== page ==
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Spinning Levers - How A Transmission Works (1936)

Spinning Levers - How A Transmission Works (1936)
so meet mr archimedes of ancient greece long ago archie said give me a lever long enough and i can move the world what archimedes meant was that the power of a lever is practically unlimited today almost everyone uses some form of lever in his daily work the familiar can opener is a lever with a sharp cutting edge the playground seesaw is just a simple lever too it takes a lot of force to start a freight car moving yet the railroad man can start the heaviest freight cars easily with a pinch bar a powerful lever which turns the wheel tough luck old boy here's a place where a lever comes in mighty handy let's take the simplest kind of lever a rigid bar working on a fixed support called a fulcrum one end of this lever is twice as long as the other let's put a 10 pound weight on this end and now we'll put half as much weight on this end five pounds balance ten if we have 25 pounds to lift we just use a longer lever the five pounds will now balance five times as much let's raise the lever in the air change its shape a little and we have a crank or we can add a second lever and have a double crank now the short arm moves one-fourth the distance but we get four times the force if we want continuous motion we need more arms now we have

levers

that turn the larger paddle wheel makes fewer turns but it delivers more force a paddle wheel is nothing but a never-ending series of

levers

we can make the wheel stronger and lessen friction where the wheels touch each other...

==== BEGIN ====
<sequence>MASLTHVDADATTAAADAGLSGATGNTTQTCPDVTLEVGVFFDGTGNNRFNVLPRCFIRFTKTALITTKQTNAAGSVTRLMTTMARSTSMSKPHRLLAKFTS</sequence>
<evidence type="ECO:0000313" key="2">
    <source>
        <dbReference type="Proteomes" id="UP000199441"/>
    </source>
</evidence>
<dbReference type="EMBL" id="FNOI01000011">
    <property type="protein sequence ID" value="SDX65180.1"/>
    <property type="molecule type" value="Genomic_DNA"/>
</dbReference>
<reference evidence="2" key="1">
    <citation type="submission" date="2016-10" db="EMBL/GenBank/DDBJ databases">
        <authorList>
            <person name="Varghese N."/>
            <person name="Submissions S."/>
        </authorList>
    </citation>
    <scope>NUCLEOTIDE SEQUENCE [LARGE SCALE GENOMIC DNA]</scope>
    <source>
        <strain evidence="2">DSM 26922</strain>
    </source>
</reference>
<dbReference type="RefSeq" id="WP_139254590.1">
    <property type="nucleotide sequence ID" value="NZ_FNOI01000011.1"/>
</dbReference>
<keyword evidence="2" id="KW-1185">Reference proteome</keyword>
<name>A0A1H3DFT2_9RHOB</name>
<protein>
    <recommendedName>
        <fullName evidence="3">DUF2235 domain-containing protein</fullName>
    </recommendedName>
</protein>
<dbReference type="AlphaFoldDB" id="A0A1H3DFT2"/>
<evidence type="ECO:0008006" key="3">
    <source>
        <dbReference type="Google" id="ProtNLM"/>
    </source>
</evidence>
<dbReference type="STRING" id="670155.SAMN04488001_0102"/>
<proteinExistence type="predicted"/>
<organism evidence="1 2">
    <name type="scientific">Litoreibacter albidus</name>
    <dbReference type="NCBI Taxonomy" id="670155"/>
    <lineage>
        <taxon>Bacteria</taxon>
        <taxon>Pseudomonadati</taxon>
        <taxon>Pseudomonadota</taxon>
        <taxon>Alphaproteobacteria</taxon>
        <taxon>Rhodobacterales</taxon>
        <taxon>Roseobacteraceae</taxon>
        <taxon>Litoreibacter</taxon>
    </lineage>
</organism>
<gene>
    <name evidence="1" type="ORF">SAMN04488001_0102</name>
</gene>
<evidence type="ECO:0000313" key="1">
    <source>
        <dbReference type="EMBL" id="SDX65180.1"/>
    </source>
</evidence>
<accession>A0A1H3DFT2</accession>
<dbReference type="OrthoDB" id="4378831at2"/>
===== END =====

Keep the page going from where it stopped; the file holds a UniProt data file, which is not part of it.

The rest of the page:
spinning levers   how a transmission works 1936
by rounding off the edges and shaping them into teeth that will slide in and out smoothly now the power flows smoothly and continuously through

spinning

leverage of gear wheels gears are made in many kinds and many sizes little gears big gears worm gears bevel gears and even lopsided gears over a hundred million gears are

spinning

over the roads in the

transmission

s of our automobiles the

transmission

is located right at the bottom of the gear shift lever let's start from scratch and put together a model of the gears that we shift in our motor car the shaft on the left comes from the engine the shaft on the right carries the power back to the rear wheels to connect these two with gears we'll need another shaft known as a counter shaft these two gears carry the power from the engine shaft to the counter shaft and are always connected or in mesh this gear on the drive shaft going to the wheels free to turn around the shaft we'll put it in mesh with another gear on the counter shaft these gears are always in mesh and keep turning while the engine is running to switch from one set of gears to another our

transmission

needs a short shaft like this known as a clutch sleeve it cannot turn on the drive shaft but it is free to slide back and forth on the sleeve we'll mount a large gear which we can shift back and forth to mesh with the small gear in the middle of the counter shaft we are now in neutral the gears that are always in mesh are turning over with the engine...
spinning levers   how a transmission works 1936